The men of the Special Air Service (SAS) have a reputation for being able to endure anything, but every human body has its limits, a point where being able to continue when the “tank is empty” seems impossible. In March 1945, Major Roy Farran, commander of a crack unit of SAS warriors and rag tag Italian partisans, found himself and his men in that very position …
Fresh from a daring assault on the German 14 Army Headquarters, in Northern Italy – where they’d given the Nazi’s a real bloody nose – they found themselves on the run deep behind the lines. They needed to cover much ground to escape from a vengeful enemy, one hungering for blood to avenge the deaths of their comrades …
Their escape route required them to march as quickly as humanly possible for 48 hours straight. That, combined with the time they had already been awake, and the toll the actual assault had taken, would seem to make it a herculean task beyond reason. At first buoyed by the memory of a German officer trying to “see them off” dressed in nothing but his pyjamas and gun, the sure-footed march became a slow trudge into exhaustion. As time wore on, the adrenaline rush of the audacious against-all-odds mission wore off, victorious smiles and laughter fading into silence.
If they didn’t up the pace, they were in danger of being trapped inside the German search perimeter with no escape. Major Farran knew they couldn’t fight their way out if they had a “contact” with the enemy. Their weapons had been dropped in the mud too many times as they stumbled, and even this battle-hardened group of desperadoes couldn’t go without sleep indefinitely. If the enemy caught them, it would end up with them being all put against a wall and shot. This was do or die time.
The legendary SAS commander did have one last trick up the proverbial sleeve. Stashed in their gear in tiny pill form was … Benzedrine. More often known as ‘Bennies’, this was an Amphetamine more commonly found in London’s glitzier nightclubs than a Second World War soldier’s kit. But for the SAS, state-sanctioned drug-use to aid in the waging of war was as common as being issued a rifle and bayonet.
Benzedrine was created in 1933 as a decongestant and went on to be marketed as one of those wonder drugs that could treat a wide variety of things, from narcolepsy – a sleep disorder – to obesity. But one of the unexpected side effects was the feeling of excess energy and euphoria it induces. Those who took it found they had the ability to do more in one day and for longer. What they were taking was essentially the Class A drug we now refer to as ‘speed’. The military soon took notice. As General Montgomery remarked, “[the] consciousness-altering properties of the drug made men fight harder, and the men liked it.”
War and drugs have a long and varied history. Vikings used mushrooms to turn themselves in to the legendary Berserkers rampaging through villagers like the wild animals. The Napoleonic War was fought on a steady diet of strong drink, giving credence to Wellingtons “scum of the earth” comment about his own men. During the Zulu war of 1879, the Zulus used a concoction of psychedelic mushrooms and cannabis to enable them to march at speed over long distances, earning the reputation that they were bulletproof.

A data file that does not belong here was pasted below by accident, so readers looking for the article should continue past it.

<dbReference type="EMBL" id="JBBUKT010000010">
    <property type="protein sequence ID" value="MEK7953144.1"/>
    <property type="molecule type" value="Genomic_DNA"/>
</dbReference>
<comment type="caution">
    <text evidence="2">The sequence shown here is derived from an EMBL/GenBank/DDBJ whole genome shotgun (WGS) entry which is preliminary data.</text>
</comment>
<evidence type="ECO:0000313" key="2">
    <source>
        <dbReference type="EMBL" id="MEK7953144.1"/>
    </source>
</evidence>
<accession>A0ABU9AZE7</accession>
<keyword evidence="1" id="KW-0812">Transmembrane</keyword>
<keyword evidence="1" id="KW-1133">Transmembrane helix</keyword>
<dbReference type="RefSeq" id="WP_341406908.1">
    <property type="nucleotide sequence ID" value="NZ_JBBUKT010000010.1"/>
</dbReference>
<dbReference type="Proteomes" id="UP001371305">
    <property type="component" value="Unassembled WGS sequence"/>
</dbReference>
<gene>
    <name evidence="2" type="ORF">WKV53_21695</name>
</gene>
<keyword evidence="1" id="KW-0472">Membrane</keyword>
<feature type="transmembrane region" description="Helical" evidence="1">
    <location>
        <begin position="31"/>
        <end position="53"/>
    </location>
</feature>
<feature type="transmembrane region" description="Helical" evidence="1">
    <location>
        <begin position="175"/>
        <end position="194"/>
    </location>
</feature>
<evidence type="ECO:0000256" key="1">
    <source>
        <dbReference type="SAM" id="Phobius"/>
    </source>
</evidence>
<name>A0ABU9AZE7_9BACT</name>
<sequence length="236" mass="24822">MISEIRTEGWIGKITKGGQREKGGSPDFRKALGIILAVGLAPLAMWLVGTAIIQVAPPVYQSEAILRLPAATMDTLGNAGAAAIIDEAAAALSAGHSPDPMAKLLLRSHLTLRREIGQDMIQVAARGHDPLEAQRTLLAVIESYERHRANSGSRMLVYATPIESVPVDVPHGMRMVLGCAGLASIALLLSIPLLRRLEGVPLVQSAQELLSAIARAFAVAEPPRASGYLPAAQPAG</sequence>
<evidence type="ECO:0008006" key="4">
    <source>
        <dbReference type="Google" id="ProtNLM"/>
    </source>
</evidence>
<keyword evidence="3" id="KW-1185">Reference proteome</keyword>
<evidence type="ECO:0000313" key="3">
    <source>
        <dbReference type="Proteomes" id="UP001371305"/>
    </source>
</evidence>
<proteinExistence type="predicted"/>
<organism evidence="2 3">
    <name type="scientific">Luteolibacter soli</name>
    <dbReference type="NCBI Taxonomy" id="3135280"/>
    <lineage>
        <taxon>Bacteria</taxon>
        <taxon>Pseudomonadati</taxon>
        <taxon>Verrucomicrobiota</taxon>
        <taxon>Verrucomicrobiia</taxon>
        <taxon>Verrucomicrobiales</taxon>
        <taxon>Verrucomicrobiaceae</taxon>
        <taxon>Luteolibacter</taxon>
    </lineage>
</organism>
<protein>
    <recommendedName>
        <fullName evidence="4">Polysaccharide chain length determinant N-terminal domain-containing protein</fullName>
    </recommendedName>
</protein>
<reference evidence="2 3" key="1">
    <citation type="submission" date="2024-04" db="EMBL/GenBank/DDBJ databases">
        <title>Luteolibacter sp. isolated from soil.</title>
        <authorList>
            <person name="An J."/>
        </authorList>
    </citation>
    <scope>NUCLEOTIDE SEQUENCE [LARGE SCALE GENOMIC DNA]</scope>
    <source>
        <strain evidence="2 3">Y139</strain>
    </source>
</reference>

Now, with World War Two, the SAS were issued with Benzedrine tabs theirs in their escape kits, to keep them on their feet in extremis. Of course, the Germans had their own equivalent. They even had slang term for it: Panzerschokolade (“Tank-Chocolates”). Methamphetamine was created by the Nazis in 1937. It was extremely powerful: as well as keeping a soldier on his feet, it lead to extreme violent behaviour and was highly addictive. It’s the drug that the Western viewing public were exposed to most recently in the TV show Breaking Bad.
What’s sauce for the goose is sauce for the gander: Major Roy Farran and his SAS were only doing as the enemy would. But even Benzedrine could’t solve all the problems that fatigue brings. These men had to dig deep and show the mettle that had gotten them into the ranks of this fabled regiment in the first place. Laden down with those wounded on the raid – men like SOE Captain Mike ‘Wild Man’ Lees, who had been shot five times and had begged to be left for dead – that would only slow them down. But the SAS had refused to abandon Lees, carrying his fourteen-stone form using a ladder as a makeshift stretcher.
Eventually, the decision was made to hand their wounded to the resistance, to give those still on their feet a fighting chance. Trouble piled on trouble, as the sole mule that had done the heaviest lifting collapsed with exhaustion, and had to be abandoned. Maybe it too should have been fed some bennies. After walking for 24 hours straight, they had been awake for more than 48 hours, fought a pitched and murderous battle, and walked several marathons. As they approached the village from which they had set out two days earlier, comparative safety beckoned. They were still well behind the lines, but they were entering a partisan stronghold deep in the mountains.
Farran decided to give the locals a fitting show on their way in. These grizzled men, plastered in mud and wracked with exhaustion, popped a final pill and managed to squeeze a last ounce of energy from leaden limbs: they formed up and marched that final leg as if on a parade ground. They did so to the sound of Highland Laddie echoing across the valley, as David ‘The Mad Piper’ Kirkpatrick, a daredevil bagpiper, lead their return – triumphant, exhausted and more than a little high!
You can read the full story of this amazing feat of human endurance and of how these men took on the might of the German army in their own back yard and won, in my new book, SAS Italian Job.